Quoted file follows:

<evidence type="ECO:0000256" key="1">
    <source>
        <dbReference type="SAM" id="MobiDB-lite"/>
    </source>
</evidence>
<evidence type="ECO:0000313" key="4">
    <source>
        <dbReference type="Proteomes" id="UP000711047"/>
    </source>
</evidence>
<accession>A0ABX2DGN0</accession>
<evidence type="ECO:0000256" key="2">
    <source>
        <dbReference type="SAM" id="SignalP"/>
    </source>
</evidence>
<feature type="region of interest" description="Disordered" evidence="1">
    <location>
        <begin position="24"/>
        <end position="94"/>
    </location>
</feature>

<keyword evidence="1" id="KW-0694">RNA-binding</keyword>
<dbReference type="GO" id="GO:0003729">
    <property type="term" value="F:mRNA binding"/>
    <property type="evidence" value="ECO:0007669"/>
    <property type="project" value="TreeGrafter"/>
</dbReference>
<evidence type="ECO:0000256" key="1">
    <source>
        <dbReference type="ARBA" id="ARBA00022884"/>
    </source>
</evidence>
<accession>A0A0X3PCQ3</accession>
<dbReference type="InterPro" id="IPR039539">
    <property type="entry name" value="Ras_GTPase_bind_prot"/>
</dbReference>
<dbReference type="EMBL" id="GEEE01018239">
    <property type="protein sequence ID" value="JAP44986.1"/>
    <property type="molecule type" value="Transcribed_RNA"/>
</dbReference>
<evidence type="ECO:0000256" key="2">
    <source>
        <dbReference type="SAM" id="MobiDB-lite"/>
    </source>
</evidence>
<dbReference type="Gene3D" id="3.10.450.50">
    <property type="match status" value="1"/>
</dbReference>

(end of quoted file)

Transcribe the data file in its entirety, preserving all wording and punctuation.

<evidence type="ECO:0000256" key="1">
    <source>
        <dbReference type="SAM" id="MobiDB-lite"/>
    </source>
</evidence>
<evidence type="ECO:0000313" key="4">
    <source>
        <dbReference type="Proteomes" id="UP000711047"/>
    </source>
</evidence>
<accession>A0ABX2DGN0</accession>
<evidence type="ECO:0000256" key="2">
    <source>
        <dbReference type="SAM" id="SignalP"/>
    </source>
</evidence>
<feature type="region of interest" description="Disordered" evidence="1">
    <location>
        <begin position="24"/>
        <end position="94"/>
    </location>
</feature>

<keyword evidence="1" id="KW-0694">RNA-binding</keyword>
<dbReference type="GO" id="GO:0003729">
    <property type="term" value="F:mRNA binding"/>
    <property type="evidence" value="ECO:0007669"/>
    <property type="project" value="TreeGrafter"/>
</dbReference>
<evidence type="ECO:0000256" key="1">
    <source>
        <dbReference type="ARBA" id="ARBA00022884"/>
    </source>
</evidence>
<accession>A0A0X3PCQ3</accession>
<dbReference type="InterPro" id="IPR039539">
    <property type="entry name" value="Ras_GTPase_bind_prot"/>
</dbReference>
<dbReference type="EMBL" id="GEEE01018239">
    <property type="protein sequence ID" value="JAP44986.1"/>
    <property type="molecule type" value="Transcribed_RNA"/>
</dbReference>
<evidence type="ECO:0000256" key="2">
    <source>
        <dbReference type="SAM" id="MobiDB-lite"/>
    </source>
</evidence>
<dbReference type="Gene3D" id="3.10.450.50">
    <property type="match status" value="1"/>
</dbReference>